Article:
Small wide world

27 Feb 2015
by Kari

The preparations in Nepal for the spring expedition are starting. After celebrating Losar, the work has taken up speed.

In Kathmandu, I also enjoy the New Year invitations of the Tibetans and Sherpas. They celebrate the event with many so-called “pic-nic parties,” at which hundreds of people from different communities meet and congratulate successful Sherpas. Sponsors like K&P are being honoured as well. K&P supports the school of Takschindu, a place which lies on the way from Jiri to Lukla, many of our Sherpas are from here.

I go to Kathmando every year around the same time. I then plan all of the many small things which make the difference, such as checking whether there are two of the large radios, or if the cream and cream dispenser are in order. If the tents are okay or if we have to order additional materials. Discussing with the Sirdars which Sherpas are accompanying which expedition and who is coming with us.Thanks to our good reputation with the Sherpas, K&P get to choose who travels with us, so that we have the best Sherpas accompanying us.

In the past years, much has changed in Nepal.

Many Nepali, and so also many Sherpas, are leaving, trying their luck in other countries, sometimes on adventurous paths. Kathmandu-Hongkong-Singapur, by ship to Chile, via Bolivia onto rat runs to Mexico and from there on into the US, somehow. For this adventure, they are willing to pay USD 35,000. It's a mystery to me from where they may have gotten such sums of money, and what kind of expectations they have of the “praised” land. This is no made-up story, one of our Sherpas told me that his wife is undertaking such a journey. What's crazy is that the two of them have children. Further expamples can be found in abundance, the planes to Qatar are full of Nepali looking for work – or for the wide world.

But let's come back to the not always idyllic world of Nepal. Most of the Nepali have understood that this cannot be the solution, but not many have realised that the changes have to take place right here. Maybe the youth can make a difference. Last night I saw two young Nepali walking through the streets, hand in hand, embracing each other. Five years ago, no one would have even thought of such a sight.

After a short glimpse into the world of Nepal, let's go back to the expeditions, which are my own small world and with which I try to give the people here the possibility to earn a living.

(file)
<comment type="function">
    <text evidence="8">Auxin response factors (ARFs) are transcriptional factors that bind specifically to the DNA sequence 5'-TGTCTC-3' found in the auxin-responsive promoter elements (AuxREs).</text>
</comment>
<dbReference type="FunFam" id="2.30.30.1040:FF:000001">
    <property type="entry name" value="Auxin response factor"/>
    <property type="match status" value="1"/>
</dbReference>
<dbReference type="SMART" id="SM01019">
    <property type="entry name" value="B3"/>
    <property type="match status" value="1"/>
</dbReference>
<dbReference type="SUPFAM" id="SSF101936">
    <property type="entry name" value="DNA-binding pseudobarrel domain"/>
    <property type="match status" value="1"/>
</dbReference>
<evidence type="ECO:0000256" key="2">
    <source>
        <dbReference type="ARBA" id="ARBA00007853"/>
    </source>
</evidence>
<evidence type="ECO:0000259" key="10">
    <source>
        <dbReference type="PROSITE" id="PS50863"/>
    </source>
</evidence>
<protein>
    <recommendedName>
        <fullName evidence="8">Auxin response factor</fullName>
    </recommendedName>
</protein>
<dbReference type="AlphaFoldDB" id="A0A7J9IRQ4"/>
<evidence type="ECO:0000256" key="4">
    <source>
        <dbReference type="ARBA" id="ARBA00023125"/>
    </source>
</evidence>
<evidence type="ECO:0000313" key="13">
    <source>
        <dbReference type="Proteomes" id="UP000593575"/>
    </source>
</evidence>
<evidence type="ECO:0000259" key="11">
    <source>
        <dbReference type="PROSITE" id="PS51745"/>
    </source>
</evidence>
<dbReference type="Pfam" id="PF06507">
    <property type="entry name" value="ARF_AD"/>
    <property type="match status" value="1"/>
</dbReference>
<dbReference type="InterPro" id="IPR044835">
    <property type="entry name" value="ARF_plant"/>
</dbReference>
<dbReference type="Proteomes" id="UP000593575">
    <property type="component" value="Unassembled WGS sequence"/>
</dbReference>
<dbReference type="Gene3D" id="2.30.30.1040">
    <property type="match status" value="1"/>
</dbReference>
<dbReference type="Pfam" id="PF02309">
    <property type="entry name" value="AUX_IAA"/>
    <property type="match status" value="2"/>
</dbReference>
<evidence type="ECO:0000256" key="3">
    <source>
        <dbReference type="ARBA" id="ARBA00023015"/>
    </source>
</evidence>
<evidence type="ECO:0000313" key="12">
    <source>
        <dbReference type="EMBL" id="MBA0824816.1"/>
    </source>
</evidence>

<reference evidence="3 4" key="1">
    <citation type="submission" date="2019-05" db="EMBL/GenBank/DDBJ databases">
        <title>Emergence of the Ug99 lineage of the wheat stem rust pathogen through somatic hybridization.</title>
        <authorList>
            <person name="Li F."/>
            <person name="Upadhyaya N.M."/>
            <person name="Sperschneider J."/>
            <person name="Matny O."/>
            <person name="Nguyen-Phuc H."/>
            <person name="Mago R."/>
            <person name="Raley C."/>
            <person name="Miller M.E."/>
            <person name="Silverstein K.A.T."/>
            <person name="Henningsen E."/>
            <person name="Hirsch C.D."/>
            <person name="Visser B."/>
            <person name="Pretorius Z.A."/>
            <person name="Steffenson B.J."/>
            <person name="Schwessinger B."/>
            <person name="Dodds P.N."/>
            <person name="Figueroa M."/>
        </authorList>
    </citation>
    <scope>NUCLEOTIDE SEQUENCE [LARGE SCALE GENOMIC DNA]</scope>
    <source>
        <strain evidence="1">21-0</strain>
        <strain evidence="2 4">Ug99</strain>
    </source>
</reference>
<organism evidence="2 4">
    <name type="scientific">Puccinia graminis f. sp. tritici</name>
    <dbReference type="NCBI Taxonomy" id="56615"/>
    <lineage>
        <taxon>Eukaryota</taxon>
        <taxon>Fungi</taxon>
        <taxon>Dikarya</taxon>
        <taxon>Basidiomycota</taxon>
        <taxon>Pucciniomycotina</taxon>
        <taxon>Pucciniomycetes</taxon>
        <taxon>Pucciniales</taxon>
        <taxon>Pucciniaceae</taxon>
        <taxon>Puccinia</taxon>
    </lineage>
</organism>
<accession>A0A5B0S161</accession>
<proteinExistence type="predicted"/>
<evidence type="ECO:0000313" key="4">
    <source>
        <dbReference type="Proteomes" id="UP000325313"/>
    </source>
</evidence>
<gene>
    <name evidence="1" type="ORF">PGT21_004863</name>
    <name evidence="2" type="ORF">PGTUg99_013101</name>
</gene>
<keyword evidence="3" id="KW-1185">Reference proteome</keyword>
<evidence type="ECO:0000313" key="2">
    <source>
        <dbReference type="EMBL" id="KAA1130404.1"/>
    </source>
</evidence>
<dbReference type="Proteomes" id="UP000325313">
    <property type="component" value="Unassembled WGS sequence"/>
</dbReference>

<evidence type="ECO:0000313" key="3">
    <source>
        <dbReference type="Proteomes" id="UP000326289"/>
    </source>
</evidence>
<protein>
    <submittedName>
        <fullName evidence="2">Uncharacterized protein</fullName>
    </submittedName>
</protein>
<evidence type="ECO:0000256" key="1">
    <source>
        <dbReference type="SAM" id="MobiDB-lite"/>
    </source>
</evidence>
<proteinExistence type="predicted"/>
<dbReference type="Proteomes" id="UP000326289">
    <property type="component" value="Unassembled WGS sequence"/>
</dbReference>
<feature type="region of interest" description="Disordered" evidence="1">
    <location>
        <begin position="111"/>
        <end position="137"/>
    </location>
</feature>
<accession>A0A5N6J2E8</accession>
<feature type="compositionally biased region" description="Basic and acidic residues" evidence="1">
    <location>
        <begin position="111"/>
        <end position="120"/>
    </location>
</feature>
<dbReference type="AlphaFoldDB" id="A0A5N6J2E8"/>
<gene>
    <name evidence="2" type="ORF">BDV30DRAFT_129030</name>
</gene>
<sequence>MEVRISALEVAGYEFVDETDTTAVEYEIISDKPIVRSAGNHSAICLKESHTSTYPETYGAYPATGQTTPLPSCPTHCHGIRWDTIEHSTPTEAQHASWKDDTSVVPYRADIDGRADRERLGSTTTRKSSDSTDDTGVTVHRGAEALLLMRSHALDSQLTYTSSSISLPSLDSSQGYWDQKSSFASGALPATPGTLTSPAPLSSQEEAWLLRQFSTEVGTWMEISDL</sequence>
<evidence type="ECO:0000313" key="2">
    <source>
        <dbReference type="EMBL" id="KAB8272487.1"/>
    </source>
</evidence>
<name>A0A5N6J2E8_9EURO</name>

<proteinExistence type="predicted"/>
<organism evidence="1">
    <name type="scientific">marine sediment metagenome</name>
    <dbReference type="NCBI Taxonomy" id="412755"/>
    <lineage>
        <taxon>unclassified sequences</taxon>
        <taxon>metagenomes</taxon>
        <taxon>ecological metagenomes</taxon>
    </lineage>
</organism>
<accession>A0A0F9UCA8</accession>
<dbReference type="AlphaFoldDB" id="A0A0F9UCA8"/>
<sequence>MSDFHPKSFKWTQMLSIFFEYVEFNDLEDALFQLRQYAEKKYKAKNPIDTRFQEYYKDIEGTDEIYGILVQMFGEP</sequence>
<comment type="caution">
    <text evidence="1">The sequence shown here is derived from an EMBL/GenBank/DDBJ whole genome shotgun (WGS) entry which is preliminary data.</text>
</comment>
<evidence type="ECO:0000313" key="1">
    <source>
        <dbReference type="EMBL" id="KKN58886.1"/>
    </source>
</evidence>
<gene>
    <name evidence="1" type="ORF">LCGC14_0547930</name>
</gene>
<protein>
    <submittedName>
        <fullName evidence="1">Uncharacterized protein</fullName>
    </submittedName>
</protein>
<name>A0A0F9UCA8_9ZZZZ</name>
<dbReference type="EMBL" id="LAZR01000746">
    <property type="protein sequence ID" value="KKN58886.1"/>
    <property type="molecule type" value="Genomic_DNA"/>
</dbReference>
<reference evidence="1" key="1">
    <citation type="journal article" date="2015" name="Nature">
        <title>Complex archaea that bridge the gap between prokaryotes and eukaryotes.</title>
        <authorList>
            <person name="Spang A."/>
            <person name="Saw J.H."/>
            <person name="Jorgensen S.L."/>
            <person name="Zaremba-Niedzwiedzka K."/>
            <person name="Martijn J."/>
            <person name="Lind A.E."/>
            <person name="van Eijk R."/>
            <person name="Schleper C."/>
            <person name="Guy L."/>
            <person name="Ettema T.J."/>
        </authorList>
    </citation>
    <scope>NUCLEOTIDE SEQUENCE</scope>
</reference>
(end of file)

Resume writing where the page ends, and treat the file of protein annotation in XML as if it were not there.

A few words on a topic which causes me to get an upset stomach time and time again:

The practise of mountaineering with or without oxygen bottles has become almost religiously disputed, and all religions practised in a fundamentalist way are scary!

Oxygen protects people like us from frostbite, brain damage and many other small damages which height can cause.
This is why K&P invests much energy in optimising bottled oxygen.

I'll try to be brief and present the efforts of optimising oxygen support:

  • 2006: first meeting with Henry Todd, Russel Brice and Kari Kobler to optimise the old oyxygen system (Poisk).
  • In the same year, meeting with R. Perren, a guest of K&P, where we got important information on the new regulators and that these are available on the market. We would just have to adapt them slightly. Developing our own system was not feasible financially.
  • 2009: Marko Reuss accompanies K&P on the Everest expedition, afterwards, Marco develops the first oxygen regulator which is truly good.
  • In 2010, this regulator is used, and our experience with it very good: Suddenly, a bottle of oxygen can be used much longer than before, because less oxygen is lost.
  • As of 2010, further development of the regulators and oxygen masks.
  • In 2013, the regulators and oxygen masks have advanced a lot, they are now a huge help, not like the Poisk masks and regulators, which were mainly a pain.
  • 2014: At Everest, K&P use 190 oxygen bottles which were newly developed in Europe.
  • I strongly doubt that this is the end of the developments.

I look forward to being on site at the 5th of April and starting the next venture.

Kind regards,
Kari Kobler